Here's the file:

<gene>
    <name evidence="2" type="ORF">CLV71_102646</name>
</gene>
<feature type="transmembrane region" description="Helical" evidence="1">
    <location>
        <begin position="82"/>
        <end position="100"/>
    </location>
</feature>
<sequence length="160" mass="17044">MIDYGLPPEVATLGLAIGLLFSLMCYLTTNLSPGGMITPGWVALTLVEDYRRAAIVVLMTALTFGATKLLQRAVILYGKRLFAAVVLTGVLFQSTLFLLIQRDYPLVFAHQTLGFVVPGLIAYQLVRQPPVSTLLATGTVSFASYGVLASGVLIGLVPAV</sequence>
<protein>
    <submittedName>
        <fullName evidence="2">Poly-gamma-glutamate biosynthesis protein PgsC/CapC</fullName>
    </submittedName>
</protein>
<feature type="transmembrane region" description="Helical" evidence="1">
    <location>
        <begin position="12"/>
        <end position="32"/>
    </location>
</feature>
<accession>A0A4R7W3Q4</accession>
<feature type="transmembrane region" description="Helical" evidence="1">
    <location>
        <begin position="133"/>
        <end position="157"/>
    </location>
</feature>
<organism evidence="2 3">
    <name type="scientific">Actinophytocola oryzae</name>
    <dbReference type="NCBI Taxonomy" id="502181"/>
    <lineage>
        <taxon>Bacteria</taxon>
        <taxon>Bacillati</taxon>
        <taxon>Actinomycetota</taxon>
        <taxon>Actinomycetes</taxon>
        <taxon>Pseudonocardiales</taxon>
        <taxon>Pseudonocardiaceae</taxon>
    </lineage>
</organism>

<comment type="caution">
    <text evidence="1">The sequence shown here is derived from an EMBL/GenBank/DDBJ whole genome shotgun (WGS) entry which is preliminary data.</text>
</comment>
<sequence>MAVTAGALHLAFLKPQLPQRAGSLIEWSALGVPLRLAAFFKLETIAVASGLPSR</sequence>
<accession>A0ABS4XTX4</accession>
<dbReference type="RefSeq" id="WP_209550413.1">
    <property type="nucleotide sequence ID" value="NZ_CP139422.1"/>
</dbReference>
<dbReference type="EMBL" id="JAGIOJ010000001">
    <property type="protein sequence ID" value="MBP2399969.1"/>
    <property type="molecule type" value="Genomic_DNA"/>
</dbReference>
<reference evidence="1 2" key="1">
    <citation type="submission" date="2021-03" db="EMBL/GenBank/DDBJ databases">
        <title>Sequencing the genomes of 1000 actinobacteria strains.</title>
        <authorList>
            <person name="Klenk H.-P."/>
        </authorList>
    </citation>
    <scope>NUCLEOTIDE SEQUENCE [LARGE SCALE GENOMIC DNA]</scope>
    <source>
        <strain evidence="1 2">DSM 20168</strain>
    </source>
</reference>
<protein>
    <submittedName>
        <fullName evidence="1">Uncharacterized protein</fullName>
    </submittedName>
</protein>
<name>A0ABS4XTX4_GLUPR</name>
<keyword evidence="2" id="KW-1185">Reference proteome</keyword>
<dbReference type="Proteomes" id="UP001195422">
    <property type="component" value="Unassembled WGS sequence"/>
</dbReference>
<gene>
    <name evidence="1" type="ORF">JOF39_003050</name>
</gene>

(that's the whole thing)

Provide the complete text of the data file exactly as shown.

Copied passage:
<gene>
    <name evidence="2" type="ORF">CLV71_102646</name>
</gene>
<feature type="transmembrane region" description="Helical" evidence="1">
    <location>
        <begin position="82"/>
        <end position="100"/>
    </location>
</feature>
<sequence length="160" mass="17044">MIDYGLPPEVATLGLAIGLLFSLMCYLTTNLSPGGMITPGWVALTLVEDYRRAAIVVLMTALTFGATKLLQRAVILYGKRLFAAVVLTGVLFQSTLFLLIQRDYPLVFAHQTLGFVVPGLIAYQLVRQPPVSTLLATGTVSFASYGVLASGVLIGLVPAV</sequence>
<protein>
    <submittedName>
        <fullName evidence="2">Poly-gamma-glutamate biosynthesis protein PgsC/CapC</fullName>
    </submittedName>
</protein>
<feature type="transmembrane region" description="Helical" evidence="1">
    <location>
        <begin position="12"/>
        <end position="32"/>
    </location>
</feature>
<accession>A0A4R7W3Q4</accession>
<feature type="transmembrane region" description="Helical" evidence="1">
    <location>
        <begin position="133"/>
        <end position="157"/>
    </location>
</feature>
<organism evidence="2 3">
    <name type="scientific">Actinophytocola oryzae</name>
    <dbReference type="NCBI Taxonomy" id="502181"/>
    <lineage>
        <taxon>Bacteria</taxon>
        <taxon>Bacillati</taxon>
        <taxon>Actinomycetota</taxon>
        <taxon>Actinomycetes</taxon>
        <taxon>Pseudonocardiales</taxon>
        <taxon>Pseudonocardiaceae</taxon>
    </lineage>
</organism>

<comment type="caution">
    <text evidence="1">The sequence shown here is derived from an EMBL/GenBank/DDBJ whole genome shotgun (WGS) entry which is preliminary data.</text>
</comment>
<sequence>MAVTAGALHLAFLKPQLPQRAGSLIEWSALGVPLRLAAFFKLETIAVASGLPSR</sequence>
<accession>A0ABS4XTX4</accession>
<dbReference type="RefSeq" id="WP_209550413.1">
    <property type="nucleotide sequence ID" value="NZ_CP139422.1"/>
</dbReference>
<dbReference type="EMBL" id="JAGIOJ010000001">
    <property type="protein sequence ID" value="MBP2399969.1"/>
    <property type="molecule type" value="Genomic_DNA"/>
</dbReference>
<reference evidence="1 2" key="1">
    <citation type="submission" date="2021-03" db="EMBL/GenBank/DDBJ databases">
        <title>Sequencing the genomes of 1000 actinobacteria strains.</title>
        <authorList>
            <person name="Klenk H.-P."/>
        </authorList>
    </citation>
    <scope>NUCLEOTIDE SEQUENCE [LARGE SCALE GENOMIC DNA]</scope>
    <source>
        <strain evidence="1 2">DSM 20168</strain>
    </source>
</reference>
<protein>
    <submittedName>
        <fullName evidence="1">Uncharacterized protein</fullName>
    </submittedName>
</protein>
<name>A0ABS4XTX4_GLUPR</name>
<keyword evidence="2" id="KW-1185">Reference proteome</keyword>
<dbReference type="Proteomes" id="UP001195422">
    <property type="component" value="Unassembled WGS sequence"/>
</dbReference>
<gene>
    <name evidence="1" type="ORF">JOF39_003050</name>
</gene>